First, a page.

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The Great Sunflower Project

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We love our partnership with The Great Sunflower Project. This fascinating and ambitious "citizen science" project was founded by Dr. Gretchen LeBuhn, a conservation biologist and associate professor at San Francisco State University who studies the effects of climate change on bee communities. The Great Sunflower Project collects data provided by volunteers to help understand what is happening to the bee pollinators in all the different bee species, focusing on urban and semi-urban areas.

Here's how Dr. LeBuhn describes the background of the project for participants:


Sunflowers are beautiful in any garden"We know that pollinators are declining in certain wild and many agricultural landscapes. However, little is known about urban pollinators. Because natural habitats are uncommon in urban landscapes, they may not provide enough resources to support viable pollinator communities. However, if other habitats, such as urban gardens and restored areas, are sufficiently connected to natural habitat, then native populations may thrive.


By finding a way to track and value the goods and services provided by natural ecosystems, we will find a future in which conservation is not a luxury but a guiding principle of daily decision-making throughout the world. The Great Sunflower Project is a first step. The data collected by home gardeners provides insight into how our green spaces in the urban, suburban and rural landscapes are connected as well as shedding light on how to help pollinators."

 

Here’s how The Project works: interested individuals can volunteer and sign up on The Great Sunflower Website, agreeing to collect data on bees attracted to their garden sunflowers. I'm pleased and proud to have created a special packet to ensure growing success; Lemon Queen Sunflower is the preferred Project variety. As seeds are sown, grow and flower, all volunteer ‘citizen scientists’ observe and report on the bees that visit them, using standardized data sheets they obtain from and return return to the Project for analysis.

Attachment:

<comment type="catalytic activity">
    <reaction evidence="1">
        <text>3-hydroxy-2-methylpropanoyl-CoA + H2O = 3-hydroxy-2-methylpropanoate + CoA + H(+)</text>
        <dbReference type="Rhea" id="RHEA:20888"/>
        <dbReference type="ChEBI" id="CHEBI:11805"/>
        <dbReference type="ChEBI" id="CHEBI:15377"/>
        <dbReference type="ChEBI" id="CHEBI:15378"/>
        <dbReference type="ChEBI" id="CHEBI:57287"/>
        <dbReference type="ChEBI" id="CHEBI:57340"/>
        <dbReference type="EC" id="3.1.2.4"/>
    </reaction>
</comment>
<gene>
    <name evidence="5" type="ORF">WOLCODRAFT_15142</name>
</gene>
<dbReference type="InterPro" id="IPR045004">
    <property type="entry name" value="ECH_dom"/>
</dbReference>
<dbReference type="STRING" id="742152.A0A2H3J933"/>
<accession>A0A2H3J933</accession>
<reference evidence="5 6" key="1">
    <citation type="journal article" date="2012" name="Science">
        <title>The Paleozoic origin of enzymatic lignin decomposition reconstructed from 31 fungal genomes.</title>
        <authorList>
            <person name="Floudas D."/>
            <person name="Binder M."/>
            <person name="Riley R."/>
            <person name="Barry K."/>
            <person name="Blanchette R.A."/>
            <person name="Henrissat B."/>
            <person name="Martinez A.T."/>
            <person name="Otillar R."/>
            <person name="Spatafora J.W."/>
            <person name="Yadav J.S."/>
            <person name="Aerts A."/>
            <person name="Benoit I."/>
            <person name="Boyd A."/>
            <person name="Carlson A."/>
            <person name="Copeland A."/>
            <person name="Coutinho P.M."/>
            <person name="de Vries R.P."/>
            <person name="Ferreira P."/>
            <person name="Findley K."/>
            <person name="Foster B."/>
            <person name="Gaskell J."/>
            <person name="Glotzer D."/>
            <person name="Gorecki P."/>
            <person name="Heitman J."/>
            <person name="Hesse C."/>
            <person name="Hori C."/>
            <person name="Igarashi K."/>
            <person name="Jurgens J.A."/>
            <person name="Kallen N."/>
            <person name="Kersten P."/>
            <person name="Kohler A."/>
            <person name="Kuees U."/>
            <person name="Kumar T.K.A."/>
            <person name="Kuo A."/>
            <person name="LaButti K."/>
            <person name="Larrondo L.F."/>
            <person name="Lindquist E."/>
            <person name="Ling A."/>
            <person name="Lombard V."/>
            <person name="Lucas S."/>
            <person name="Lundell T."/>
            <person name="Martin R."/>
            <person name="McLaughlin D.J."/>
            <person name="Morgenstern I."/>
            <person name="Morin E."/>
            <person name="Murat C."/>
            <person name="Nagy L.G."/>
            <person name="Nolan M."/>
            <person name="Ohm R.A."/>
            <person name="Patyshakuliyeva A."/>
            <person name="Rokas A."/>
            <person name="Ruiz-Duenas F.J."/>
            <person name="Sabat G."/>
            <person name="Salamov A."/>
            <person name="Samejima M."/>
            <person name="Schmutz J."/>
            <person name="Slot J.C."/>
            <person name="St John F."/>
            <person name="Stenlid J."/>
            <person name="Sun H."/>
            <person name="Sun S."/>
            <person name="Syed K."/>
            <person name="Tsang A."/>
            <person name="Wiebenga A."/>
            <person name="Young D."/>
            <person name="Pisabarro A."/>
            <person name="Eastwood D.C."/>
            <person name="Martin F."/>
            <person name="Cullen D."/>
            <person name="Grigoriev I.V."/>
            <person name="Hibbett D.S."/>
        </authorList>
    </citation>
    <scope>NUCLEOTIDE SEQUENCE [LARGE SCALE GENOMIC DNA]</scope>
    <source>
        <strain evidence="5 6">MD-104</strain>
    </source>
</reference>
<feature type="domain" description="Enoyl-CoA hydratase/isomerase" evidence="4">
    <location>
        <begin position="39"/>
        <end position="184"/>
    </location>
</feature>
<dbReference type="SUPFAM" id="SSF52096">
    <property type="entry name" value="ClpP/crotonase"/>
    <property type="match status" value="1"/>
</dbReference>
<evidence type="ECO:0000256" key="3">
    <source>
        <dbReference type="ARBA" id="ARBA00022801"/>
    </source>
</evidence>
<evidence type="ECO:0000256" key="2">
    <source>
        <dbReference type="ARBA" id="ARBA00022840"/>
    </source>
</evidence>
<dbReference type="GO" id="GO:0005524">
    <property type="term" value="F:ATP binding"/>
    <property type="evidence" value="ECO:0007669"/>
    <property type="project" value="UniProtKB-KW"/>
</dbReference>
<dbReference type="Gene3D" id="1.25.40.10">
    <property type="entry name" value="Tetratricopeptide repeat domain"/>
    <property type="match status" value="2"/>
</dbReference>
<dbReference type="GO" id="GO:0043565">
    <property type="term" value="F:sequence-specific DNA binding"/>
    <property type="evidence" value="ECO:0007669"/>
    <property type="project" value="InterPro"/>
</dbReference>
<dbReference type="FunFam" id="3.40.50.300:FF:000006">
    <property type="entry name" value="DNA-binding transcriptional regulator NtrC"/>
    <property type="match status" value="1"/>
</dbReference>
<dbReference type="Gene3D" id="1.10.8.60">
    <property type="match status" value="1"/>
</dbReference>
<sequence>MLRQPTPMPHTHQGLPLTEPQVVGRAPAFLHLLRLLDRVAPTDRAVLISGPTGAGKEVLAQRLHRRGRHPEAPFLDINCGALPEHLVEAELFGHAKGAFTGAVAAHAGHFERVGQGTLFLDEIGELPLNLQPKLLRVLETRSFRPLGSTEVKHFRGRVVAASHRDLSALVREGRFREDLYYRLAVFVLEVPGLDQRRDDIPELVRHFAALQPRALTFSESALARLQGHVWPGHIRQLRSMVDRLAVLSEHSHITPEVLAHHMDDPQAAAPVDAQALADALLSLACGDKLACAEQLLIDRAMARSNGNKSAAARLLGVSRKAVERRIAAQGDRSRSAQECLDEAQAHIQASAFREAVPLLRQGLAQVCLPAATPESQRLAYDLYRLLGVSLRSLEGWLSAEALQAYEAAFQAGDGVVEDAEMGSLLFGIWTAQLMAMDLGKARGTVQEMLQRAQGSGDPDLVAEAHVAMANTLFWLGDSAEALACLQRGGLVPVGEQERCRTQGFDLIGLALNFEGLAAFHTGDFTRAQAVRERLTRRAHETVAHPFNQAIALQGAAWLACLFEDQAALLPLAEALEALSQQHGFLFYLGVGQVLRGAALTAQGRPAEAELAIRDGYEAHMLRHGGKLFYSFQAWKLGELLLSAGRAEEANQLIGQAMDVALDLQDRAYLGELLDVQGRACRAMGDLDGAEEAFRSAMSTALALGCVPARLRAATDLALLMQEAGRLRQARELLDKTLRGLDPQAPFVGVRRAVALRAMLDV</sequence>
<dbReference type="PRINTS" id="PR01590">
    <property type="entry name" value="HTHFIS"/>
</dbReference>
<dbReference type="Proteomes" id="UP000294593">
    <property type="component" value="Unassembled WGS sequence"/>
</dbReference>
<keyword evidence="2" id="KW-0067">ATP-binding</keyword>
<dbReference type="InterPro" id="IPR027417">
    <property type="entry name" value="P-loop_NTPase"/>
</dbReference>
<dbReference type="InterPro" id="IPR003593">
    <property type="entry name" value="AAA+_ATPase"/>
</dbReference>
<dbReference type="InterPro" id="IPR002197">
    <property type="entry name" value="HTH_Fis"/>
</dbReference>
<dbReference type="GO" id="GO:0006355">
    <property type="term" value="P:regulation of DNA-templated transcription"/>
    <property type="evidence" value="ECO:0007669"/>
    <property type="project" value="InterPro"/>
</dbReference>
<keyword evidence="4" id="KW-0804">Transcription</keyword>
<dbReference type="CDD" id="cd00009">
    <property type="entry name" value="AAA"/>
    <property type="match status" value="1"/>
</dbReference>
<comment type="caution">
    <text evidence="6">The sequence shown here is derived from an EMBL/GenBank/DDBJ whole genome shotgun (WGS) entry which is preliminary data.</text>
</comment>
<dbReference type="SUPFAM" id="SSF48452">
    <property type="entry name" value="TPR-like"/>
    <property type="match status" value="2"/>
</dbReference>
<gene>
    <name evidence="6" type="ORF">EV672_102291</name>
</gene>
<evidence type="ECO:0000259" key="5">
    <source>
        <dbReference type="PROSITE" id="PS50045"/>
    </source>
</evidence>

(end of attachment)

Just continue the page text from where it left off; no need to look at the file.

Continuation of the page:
Over 50,000 American and Canadian volunteers ranging from preschoolers to master gardeners and from rural, suburban and metropolitan locations have participated! The project has developed wide range of data about urban bee populations that would not otherwise be available: "We have grown a ‘virtual’ community of teachers, community gardeners, nature center staff, beekeepers, pollinator enthusiasts, retirees, homeschooling groups and parents interested in participating in a project with their children. If everyone plants seeds this year, we will have sunflower samples from the Arctic Circle to the tip of Florida and west to Hawaii and east to Puerto Rico!"

 

In addition to personally contributing in building an important database about bees, participants can really learn about both honey bees and lesser-known native species. Besides, it's really fun to be part of a big effort like this! I'd like to encourage everybody to go to The Great Sunflower Project, sign up and participate!


Purchase Lemon Queen Sunflowers



 

Here’s how The Project works: interested individuals can volunteer and sign up on The Great Sunflower Website, agreeing to collect data on bees attracted to their garden sunflowers. I'm pleased and proud to have created a special packet to ensure growing success; Lemon Queen Sunflower is the preferred Project variety. As seeds are sown, grow and flower, all volunteer ‘citizen scientists’ observe and report on the bees that visit them, using standardized data sheets they obtain from and return return to the Project for analysis.

 

Over 50,000 American and Canadian volunteers ranging from preschoolers to master gardeners and from rural, suburban and metropolitan locations have participated! The project has developed wide range of data about urban bee populations that would not otherwise be available: "We have grown a ‘virtual’ community of teachers, community gardeners, nature center staff, beekeepers, pollinator enthusiasts, retirees, homeschooling groups and parents interested in participating in a project with their children. If everyone plants seeds this year, we will have sunflower samples from the Arctic Circle to the tip of Florida and west to Hawaii and east to Puerto Rico!"

 

In addition to personally contributing in building an important database about bees, participants can really learn about both honey bees and lesser-known native species. Besides, it's really fun to be part of a big effort like this! I'd like to encourage everybody to go to The Great Sunflower Project, sign up and participate!


Purchase Lemon Queen Sunflowers